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Stereoscopic 3D coming "soon" to Xbox 360

A leading games developer has claimed that Microsoft is planning to announce stereoscopic 3D support on the Xbox 360 "soon."

The claim was made by Blitz Games Studios (opens in new tab)' co-founder Andrew Oliver at a recent Westminster eForum semina (opens in new tab)r, and comes on the same day that Sony officially announced stereoscopic 3D support (opens in new tab) for the PlayStation 3.

PS3 games such as Wipeout HD, PAIN and Super Stardust HD have all now been given a 3D makeover.

Games industry news site Develop (opens in new tab) attended the seminar, titled "2020 Vision - web-enabled television, 3D and future TV tech," and quotes Oliver as saying: "Microsoft are going to be making an announcement about it [3D] at some point soon."

Oliver co-founded Blitz Games Studios with his twin brother Philip over 20 years ago, and he's also famous for creating the 8-bit Dizzy franchise in the 1980s. Now working on big titles such as Dead to Rights Retribution, the Leamington Spa developer works closely with both Microsoft and Sony.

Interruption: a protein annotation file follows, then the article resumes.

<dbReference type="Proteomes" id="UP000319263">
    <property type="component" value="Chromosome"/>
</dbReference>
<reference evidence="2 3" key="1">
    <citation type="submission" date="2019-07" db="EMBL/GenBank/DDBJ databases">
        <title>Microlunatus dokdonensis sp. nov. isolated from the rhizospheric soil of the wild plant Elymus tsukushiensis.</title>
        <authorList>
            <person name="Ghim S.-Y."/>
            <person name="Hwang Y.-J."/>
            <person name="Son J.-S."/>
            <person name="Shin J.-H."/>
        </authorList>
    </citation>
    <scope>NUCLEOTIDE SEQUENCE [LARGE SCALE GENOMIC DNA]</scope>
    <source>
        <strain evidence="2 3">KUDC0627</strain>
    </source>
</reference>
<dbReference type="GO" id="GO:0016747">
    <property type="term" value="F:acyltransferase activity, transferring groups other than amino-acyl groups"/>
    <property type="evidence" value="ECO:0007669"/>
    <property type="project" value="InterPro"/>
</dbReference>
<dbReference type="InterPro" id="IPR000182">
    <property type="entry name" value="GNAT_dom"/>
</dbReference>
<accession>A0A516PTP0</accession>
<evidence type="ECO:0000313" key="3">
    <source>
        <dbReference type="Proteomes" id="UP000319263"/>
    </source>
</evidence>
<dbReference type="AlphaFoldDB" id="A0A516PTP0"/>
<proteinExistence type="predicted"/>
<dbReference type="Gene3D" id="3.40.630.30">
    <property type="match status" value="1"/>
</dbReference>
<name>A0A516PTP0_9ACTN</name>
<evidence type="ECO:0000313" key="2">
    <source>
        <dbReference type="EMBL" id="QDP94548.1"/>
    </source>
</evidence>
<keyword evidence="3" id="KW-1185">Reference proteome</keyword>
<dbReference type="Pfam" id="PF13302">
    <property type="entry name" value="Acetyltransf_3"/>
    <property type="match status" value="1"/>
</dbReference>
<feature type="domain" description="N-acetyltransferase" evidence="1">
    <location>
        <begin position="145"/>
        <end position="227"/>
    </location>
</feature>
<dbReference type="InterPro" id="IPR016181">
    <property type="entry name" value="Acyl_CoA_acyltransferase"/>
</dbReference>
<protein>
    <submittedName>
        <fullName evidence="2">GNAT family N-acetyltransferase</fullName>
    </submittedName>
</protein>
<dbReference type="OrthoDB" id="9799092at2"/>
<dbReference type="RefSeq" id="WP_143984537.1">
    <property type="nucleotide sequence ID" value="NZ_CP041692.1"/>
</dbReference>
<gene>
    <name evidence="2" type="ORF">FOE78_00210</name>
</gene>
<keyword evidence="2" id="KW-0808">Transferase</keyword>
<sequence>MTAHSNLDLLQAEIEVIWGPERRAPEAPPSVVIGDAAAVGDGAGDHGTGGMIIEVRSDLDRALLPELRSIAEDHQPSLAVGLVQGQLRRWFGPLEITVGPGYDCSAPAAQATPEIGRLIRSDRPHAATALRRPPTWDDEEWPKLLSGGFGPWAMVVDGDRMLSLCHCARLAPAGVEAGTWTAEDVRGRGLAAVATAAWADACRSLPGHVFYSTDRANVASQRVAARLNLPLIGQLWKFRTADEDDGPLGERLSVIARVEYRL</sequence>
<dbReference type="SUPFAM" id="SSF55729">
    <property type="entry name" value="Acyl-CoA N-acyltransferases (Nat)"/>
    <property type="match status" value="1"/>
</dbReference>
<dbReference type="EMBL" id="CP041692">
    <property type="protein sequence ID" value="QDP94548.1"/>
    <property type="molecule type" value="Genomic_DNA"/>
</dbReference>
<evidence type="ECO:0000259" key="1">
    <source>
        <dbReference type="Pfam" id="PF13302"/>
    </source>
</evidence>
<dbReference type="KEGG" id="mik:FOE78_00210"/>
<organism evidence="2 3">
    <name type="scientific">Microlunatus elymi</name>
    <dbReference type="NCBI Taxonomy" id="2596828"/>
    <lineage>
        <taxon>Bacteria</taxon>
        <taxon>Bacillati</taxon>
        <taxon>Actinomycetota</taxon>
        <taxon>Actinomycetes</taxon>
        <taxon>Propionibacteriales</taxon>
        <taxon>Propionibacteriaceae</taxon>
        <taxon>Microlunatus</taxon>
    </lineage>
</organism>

"There's lots of games coming on the PlayStation 3 very shortly in 3D," he noted, while admitting that the stereoscopic 3D situation on the Xbox 360, "has been rather quiet."

Of course, "soon" could mean absolutely anything, but Develop speculates that Microsoft could be gearing up to announce stereoscopic 3D support for the Xbox 360 at E3 next week. It's a fair assumption, but it might also detract attention from the launch of Microsoft's new Natal control system.

Oliver says that developing a game that supports both normal TVs and 3D TVs is not necessarily a big task. "It is just a case of adding a mode into the options menu, so there's no need for two different products," he explained.

However, EA's CEO John Riccitiello recently predicted (opens in new tab) that it would take a good three years before stereoscopic 3D became a standard in gaming. The big cheese of EA reckons that it's easy enough to add 3D support to an existing game, but properly developing a game to take advantage of the extra dimensions will require a lot more work.

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